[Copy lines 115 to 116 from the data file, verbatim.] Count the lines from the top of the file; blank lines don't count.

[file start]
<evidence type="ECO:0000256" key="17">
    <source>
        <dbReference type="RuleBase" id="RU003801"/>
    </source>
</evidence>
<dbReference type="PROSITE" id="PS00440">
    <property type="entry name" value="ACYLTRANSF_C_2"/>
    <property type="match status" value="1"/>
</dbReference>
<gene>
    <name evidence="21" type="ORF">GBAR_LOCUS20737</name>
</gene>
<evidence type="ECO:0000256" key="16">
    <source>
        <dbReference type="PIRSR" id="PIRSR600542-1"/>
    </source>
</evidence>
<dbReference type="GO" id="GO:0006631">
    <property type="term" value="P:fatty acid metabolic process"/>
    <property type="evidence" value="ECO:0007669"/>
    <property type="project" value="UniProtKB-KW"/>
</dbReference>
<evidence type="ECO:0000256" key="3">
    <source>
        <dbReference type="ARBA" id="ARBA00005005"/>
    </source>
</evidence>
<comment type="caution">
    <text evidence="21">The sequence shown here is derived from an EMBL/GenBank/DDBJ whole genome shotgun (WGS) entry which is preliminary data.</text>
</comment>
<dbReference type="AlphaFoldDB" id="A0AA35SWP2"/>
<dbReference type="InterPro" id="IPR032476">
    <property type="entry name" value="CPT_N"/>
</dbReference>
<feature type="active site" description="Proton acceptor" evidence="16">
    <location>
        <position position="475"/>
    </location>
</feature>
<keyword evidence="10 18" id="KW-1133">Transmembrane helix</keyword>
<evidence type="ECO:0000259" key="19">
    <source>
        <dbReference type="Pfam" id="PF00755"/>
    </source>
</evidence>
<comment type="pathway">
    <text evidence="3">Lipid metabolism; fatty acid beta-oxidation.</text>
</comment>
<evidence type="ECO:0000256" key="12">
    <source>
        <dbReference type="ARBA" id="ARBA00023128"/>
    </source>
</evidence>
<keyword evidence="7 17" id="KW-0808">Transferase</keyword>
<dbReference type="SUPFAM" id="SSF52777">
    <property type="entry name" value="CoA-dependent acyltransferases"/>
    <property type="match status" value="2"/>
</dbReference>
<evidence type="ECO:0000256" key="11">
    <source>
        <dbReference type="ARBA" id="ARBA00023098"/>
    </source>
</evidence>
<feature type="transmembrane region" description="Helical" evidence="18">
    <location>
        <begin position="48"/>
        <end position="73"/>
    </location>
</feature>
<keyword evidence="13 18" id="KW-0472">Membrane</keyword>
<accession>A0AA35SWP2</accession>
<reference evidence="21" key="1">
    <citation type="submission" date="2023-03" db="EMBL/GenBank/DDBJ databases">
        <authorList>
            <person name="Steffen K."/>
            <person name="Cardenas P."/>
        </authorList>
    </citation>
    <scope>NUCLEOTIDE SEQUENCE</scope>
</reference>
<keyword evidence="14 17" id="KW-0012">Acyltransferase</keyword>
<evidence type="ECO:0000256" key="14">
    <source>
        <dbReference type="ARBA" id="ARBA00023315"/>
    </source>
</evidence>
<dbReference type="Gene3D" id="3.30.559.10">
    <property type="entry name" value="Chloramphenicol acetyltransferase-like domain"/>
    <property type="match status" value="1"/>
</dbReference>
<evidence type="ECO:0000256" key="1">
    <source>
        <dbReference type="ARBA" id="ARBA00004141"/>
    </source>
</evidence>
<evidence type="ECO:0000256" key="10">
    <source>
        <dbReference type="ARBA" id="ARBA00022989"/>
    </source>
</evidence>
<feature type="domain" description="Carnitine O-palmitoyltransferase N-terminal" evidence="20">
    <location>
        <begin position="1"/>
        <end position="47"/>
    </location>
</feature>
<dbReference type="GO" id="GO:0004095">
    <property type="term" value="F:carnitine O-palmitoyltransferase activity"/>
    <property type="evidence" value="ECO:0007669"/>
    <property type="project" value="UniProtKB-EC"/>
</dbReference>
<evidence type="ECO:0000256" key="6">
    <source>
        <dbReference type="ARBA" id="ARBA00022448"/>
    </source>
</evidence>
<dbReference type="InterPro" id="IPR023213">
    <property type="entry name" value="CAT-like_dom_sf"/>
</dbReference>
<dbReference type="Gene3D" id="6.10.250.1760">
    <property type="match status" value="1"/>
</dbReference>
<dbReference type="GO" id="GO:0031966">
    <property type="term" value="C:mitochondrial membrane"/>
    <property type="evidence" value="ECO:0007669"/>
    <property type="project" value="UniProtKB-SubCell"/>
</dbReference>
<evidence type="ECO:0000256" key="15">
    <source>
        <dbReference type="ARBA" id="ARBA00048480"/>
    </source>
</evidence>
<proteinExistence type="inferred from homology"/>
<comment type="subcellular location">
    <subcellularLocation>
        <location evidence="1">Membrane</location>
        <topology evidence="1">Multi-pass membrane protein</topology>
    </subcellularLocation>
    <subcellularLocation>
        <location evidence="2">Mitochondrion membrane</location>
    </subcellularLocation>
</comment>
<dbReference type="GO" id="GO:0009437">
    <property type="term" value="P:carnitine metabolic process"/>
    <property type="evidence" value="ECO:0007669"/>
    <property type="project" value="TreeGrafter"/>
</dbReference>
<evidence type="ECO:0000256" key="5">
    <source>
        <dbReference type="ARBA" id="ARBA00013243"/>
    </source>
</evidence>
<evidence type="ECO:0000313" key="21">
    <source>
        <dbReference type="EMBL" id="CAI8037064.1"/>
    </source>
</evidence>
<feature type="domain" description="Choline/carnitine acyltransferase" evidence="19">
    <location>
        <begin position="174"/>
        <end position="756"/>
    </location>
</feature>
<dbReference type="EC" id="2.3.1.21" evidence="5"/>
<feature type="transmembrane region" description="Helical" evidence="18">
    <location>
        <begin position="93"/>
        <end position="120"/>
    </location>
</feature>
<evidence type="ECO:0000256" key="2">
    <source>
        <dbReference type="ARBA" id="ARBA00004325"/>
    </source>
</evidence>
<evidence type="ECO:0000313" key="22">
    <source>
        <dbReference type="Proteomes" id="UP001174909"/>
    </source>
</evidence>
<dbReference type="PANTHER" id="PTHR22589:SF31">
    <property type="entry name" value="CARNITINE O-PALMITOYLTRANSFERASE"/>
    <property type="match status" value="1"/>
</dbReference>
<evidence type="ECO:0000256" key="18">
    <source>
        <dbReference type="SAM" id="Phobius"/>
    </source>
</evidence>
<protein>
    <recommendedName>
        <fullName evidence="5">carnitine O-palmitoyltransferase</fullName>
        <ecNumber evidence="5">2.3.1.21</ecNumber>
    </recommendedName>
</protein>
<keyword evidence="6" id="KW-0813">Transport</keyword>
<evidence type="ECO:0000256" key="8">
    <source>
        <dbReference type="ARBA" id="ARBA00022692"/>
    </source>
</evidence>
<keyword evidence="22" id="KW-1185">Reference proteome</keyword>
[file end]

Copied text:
    </source>
</evidence>